29 November 2022
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Evidence of declining fertility in humans and wildlife is growing. While chemicals in our environment have been identified as a major cause, our new research shows there is another looming threat to animal fertility: climate change.

We know animals can die when temperatures rise to extremes they cannot endure. However, our research suggests males of some species can become infertile even at less extreme temperatures.

This means the distribution of species may be limited by the temperatures at which they can reproduce, rather than the temperatures at which they can survive.

These findings are important, because they mean we may be underestimating the impacts of climate change on animals – and failing to identify the species most likely to become extinct.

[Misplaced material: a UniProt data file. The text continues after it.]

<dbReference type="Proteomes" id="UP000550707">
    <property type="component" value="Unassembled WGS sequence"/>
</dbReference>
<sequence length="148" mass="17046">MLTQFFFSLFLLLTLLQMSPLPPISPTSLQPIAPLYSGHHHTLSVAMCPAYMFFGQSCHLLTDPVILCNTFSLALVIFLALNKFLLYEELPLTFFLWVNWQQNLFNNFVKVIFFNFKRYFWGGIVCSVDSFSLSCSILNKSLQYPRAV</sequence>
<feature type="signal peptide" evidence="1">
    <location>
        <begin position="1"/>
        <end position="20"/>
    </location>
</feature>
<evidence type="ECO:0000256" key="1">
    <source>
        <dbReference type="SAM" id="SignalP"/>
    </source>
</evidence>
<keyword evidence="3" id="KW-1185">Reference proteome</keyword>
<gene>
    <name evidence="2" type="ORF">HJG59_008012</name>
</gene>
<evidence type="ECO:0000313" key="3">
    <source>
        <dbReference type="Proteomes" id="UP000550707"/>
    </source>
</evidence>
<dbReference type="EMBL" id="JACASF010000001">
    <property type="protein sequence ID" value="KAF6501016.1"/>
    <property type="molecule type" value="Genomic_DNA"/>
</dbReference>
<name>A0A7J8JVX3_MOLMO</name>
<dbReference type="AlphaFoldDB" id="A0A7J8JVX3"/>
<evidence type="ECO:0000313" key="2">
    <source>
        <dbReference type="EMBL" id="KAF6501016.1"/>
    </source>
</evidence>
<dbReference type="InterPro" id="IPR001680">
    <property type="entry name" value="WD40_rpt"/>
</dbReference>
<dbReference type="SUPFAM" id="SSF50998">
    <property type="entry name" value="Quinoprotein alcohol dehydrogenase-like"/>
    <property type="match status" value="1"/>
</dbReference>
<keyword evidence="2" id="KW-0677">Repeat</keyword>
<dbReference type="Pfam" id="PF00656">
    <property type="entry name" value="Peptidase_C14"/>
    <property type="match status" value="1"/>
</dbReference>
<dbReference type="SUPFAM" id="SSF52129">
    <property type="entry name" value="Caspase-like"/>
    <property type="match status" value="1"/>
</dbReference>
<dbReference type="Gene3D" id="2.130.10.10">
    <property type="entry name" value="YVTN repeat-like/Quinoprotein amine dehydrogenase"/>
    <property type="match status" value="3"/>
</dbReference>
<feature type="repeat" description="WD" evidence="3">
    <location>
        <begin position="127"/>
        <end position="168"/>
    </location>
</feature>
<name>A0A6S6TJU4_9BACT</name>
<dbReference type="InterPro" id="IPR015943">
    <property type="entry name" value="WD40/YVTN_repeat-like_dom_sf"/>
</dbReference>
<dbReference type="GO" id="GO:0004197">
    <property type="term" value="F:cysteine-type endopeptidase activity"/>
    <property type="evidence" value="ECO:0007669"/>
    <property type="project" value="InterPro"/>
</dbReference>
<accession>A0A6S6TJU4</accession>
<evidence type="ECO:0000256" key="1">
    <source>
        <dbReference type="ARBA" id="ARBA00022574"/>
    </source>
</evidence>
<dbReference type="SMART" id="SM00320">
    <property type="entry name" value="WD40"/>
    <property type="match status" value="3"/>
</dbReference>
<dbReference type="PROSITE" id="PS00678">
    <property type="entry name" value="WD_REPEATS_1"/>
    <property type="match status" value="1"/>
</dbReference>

Feeling heat

Researchers have known for some time that animal fertility is sensitive to heat stress.

For example, research shows a 2 degrees Celsius temperature rise dramatically reduces the production of sperm bundles and egg size in corals. And in many beetle and bee species, fertilisation success drops sharply at high temperatures.

High temperatures have also been shown to affect fertilisation or sperm count in cows, pigs, fish and birds.

However, temperatures that cause infertility have not been incorporated into predictions about how climate change will affect biodiversity. Our research aims to address this.

Focus on flies

The paper published today involved researchers from the United Kingdom, Sweden and Australia, including…

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Abdul Gh Lone

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